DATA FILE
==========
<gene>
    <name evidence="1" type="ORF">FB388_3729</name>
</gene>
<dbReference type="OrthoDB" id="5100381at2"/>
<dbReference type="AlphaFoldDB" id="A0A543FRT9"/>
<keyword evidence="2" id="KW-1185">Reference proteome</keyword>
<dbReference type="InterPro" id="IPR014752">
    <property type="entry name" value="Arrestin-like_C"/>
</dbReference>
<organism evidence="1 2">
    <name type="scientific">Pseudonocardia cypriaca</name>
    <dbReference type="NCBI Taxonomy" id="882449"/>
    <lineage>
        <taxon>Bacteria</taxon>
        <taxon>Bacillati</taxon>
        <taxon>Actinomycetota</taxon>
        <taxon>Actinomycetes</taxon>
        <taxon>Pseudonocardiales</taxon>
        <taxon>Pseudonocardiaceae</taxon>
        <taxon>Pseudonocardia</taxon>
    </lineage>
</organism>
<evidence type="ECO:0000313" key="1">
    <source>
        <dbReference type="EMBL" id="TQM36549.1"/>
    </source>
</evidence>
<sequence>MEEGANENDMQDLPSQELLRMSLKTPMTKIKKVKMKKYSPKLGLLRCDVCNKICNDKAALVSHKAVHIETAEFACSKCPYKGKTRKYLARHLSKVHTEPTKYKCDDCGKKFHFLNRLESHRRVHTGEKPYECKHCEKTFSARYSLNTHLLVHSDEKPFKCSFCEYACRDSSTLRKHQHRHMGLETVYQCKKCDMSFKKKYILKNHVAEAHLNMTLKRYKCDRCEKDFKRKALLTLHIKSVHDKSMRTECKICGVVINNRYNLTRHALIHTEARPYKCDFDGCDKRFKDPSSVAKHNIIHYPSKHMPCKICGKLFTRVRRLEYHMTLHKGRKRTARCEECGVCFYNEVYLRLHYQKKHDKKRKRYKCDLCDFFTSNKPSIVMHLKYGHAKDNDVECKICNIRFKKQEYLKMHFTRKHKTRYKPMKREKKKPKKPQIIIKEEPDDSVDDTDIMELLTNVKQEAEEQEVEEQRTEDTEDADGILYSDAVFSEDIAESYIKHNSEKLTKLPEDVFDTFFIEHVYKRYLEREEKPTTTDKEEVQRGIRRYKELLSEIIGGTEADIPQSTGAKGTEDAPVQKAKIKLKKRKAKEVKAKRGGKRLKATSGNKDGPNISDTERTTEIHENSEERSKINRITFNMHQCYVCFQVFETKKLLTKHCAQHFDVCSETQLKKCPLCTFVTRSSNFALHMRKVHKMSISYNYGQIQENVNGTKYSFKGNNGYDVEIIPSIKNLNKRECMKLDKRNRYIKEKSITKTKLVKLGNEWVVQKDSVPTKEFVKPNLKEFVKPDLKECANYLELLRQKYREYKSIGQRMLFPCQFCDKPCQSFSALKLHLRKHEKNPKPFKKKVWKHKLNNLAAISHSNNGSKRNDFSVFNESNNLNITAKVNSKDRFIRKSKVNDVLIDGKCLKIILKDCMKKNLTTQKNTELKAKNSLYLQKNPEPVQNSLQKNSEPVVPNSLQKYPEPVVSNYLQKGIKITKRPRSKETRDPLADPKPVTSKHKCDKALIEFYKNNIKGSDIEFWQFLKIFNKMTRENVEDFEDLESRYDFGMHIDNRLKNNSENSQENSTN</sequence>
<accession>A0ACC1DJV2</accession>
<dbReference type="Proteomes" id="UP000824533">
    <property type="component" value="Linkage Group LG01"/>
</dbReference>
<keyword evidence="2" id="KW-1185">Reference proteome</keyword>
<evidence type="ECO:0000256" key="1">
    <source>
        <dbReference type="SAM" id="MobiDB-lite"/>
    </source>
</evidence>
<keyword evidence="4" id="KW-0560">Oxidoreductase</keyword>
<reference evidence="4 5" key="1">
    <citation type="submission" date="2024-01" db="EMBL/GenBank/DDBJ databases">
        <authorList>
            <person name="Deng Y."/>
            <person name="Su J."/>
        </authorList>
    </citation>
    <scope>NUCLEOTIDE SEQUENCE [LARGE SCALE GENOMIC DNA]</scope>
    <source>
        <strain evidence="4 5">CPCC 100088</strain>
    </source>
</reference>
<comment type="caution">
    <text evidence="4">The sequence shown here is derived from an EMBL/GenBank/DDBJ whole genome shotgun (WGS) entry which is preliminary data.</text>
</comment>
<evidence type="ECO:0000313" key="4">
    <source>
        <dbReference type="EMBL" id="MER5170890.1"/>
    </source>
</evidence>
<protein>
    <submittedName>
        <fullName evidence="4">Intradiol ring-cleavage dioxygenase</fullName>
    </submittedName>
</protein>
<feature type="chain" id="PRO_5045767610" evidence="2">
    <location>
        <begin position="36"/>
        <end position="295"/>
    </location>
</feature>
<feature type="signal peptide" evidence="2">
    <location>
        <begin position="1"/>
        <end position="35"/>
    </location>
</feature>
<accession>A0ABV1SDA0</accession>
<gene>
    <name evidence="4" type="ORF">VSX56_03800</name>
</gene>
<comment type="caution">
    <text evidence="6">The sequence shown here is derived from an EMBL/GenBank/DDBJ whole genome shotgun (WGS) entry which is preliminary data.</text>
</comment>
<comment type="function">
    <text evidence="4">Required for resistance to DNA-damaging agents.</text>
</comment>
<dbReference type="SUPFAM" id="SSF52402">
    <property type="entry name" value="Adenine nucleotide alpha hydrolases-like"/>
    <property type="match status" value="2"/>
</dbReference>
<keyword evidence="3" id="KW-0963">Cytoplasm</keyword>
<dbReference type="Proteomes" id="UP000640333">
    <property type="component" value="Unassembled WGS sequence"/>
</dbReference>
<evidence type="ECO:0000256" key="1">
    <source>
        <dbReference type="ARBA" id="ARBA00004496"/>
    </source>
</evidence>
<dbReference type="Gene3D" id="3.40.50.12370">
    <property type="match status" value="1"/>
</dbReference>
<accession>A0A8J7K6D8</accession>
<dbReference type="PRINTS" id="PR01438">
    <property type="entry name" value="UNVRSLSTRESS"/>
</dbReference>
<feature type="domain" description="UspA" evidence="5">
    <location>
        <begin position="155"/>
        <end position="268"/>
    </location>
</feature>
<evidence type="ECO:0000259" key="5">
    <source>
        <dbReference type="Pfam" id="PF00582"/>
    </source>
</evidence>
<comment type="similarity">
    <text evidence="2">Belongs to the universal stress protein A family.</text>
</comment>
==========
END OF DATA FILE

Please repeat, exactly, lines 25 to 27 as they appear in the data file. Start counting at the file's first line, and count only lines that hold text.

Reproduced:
        <dbReference type="EMBL" id="TQM36549.1"/>
    </source>
</evidence>